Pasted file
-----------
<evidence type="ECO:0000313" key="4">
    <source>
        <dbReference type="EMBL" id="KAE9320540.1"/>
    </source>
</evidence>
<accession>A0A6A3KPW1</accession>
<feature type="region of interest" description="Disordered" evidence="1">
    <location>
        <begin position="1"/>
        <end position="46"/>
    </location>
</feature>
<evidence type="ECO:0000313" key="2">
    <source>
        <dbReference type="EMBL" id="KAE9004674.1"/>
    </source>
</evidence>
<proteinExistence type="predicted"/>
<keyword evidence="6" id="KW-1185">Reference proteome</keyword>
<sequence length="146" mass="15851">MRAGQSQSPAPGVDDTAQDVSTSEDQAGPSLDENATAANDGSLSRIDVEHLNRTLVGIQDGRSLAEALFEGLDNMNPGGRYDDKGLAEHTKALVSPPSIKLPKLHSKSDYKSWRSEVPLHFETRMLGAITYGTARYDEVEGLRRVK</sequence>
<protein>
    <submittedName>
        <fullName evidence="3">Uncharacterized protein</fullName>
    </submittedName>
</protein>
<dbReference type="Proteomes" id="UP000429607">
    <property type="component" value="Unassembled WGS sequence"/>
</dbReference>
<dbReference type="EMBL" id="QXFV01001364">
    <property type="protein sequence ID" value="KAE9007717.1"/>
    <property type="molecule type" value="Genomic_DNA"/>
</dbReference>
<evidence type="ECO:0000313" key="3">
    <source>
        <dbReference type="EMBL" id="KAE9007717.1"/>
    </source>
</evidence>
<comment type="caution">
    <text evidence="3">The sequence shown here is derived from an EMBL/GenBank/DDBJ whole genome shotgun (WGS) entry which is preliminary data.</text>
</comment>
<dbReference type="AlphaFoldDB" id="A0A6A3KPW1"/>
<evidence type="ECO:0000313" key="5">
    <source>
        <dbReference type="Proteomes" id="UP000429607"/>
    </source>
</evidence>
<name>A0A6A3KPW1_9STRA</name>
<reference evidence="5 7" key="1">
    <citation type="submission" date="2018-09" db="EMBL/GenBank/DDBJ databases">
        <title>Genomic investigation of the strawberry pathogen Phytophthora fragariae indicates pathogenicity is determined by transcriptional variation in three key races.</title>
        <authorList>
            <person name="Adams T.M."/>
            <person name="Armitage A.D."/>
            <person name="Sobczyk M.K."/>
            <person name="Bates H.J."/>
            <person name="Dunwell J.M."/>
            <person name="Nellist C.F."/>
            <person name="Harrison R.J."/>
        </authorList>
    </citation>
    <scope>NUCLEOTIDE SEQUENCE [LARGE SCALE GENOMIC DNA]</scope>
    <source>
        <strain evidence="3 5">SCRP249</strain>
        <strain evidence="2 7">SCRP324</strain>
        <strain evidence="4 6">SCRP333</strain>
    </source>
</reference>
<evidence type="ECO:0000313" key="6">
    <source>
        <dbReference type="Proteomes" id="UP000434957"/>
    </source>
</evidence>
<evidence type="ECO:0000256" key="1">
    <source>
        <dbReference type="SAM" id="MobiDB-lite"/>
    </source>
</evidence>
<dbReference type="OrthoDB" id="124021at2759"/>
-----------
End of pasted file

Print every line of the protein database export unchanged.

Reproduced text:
<evidence type="ECO:0000313" key="4">
    <source>
        <dbReference type="EMBL" id="KAE9320540.1"/>
    </source>
</evidence>
<accession>A0A6A3KPW1</accession>
<feature type="region of interest" description="Disordered" evidence="1">
    <location>
        <begin position="1"/>
        <end position="46"/>
    </location>
</feature>
<evidence type="ECO:0000313" key="2">
    <source>
        <dbReference type="EMBL" id="KAE9004674.1"/>
    </source>
</evidence>
<proteinExistence type="predicted"/>
<keyword evidence="6" id="KW-1185">Reference proteome</keyword>
<sequence length="146" mass="15851">MRAGQSQSPAPGVDDTAQDVSTSEDQAGPSLDENATAANDGSLSRIDVEHLNRTLVGIQDGRSLAEALFEGLDNMNPGGRYDDKGLAEHTKALVSPPSIKLPKLHSKSDYKSWRSEVPLHFETRMLGAITYGTARYDEVEGLRRVK</sequence>
<protein>
    <submittedName>
        <fullName evidence="3">Uncharacterized protein</fullName>
    </submittedName>
</protein>
<dbReference type="Proteomes" id="UP000429607">
    <property type="component" value="Unassembled WGS sequence"/>
</dbReference>
<dbReference type="EMBL" id="QXFV01001364">
    <property type="protein sequence ID" value="KAE9007717.1"/>
    <property type="molecule type" value="Genomic_DNA"/>
</dbReference>
<evidence type="ECO:0000313" key="3">
    <source>
        <dbReference type="EMBL" id="KAE9007717.1"/>
    </source>
</evidence>
<comment type="caution">
    <text evidence="3">The sequence shown here is derived from an EMBL/GenBank/DDBJ whole genome shotgun (WGS) entry which is preliminary data.</text>
</comment>
<dbReference type="AlphaFoldDB" id="A0A6A3KPW1"/>
<evidence type="ECO:0000313" key="5">
    <source>
        <dbReference type="Proteomes" id="UP000429607"/>
    </source>
</evidence>
<name>A0A6A3KPW1_9STRA</name>
<reference evidence="5 7" key="1">
    <citation type="submission" date="2018-09" db="EMBL/GenBank/DDBJ databases">
        <title>Genomic investigation of the strawberry pathogen Phytophthora fragariae indicates pathogenicity is determined by transcriptional variation in three key races.</title>
        <authorList>
            <person name="Adams T.M."/>
            <person name="Armitage A.D."/>
            <person name="Sobczyk M.K."/>
            <person name="Bates H.J."/>
            <person name="Dunwell J.M."/>
            <person name="Nellist C.F."/>
            <person name="Harrison R.J."/>
        </authorList>
    </citation>
    <scope>NUCLEOTIDE SEQUENCE [LARGE SCALE GENOMIC DNA]</scope>
    <source>
        <strain evidence="3 5">SCRP249</strain>
        <strain evidence="2 7">SCRP324</strain>
        <strain evidence="4 6">SCRP333</strain>
    </source>
</reference>
<evidence type="ECO:0000313" key="6">
    <source>
        <dbReference type="Proteomes" id="UP000434957"/>
    </source>
</evidence>
<evidence type="ECO:0000256" key="1">
    <source>
        <dbReference type="SAM" id="MobiDB-lite"/>
    </source>
</evidence>
<dbReference type="OrthoDB" id="124021at2759"/>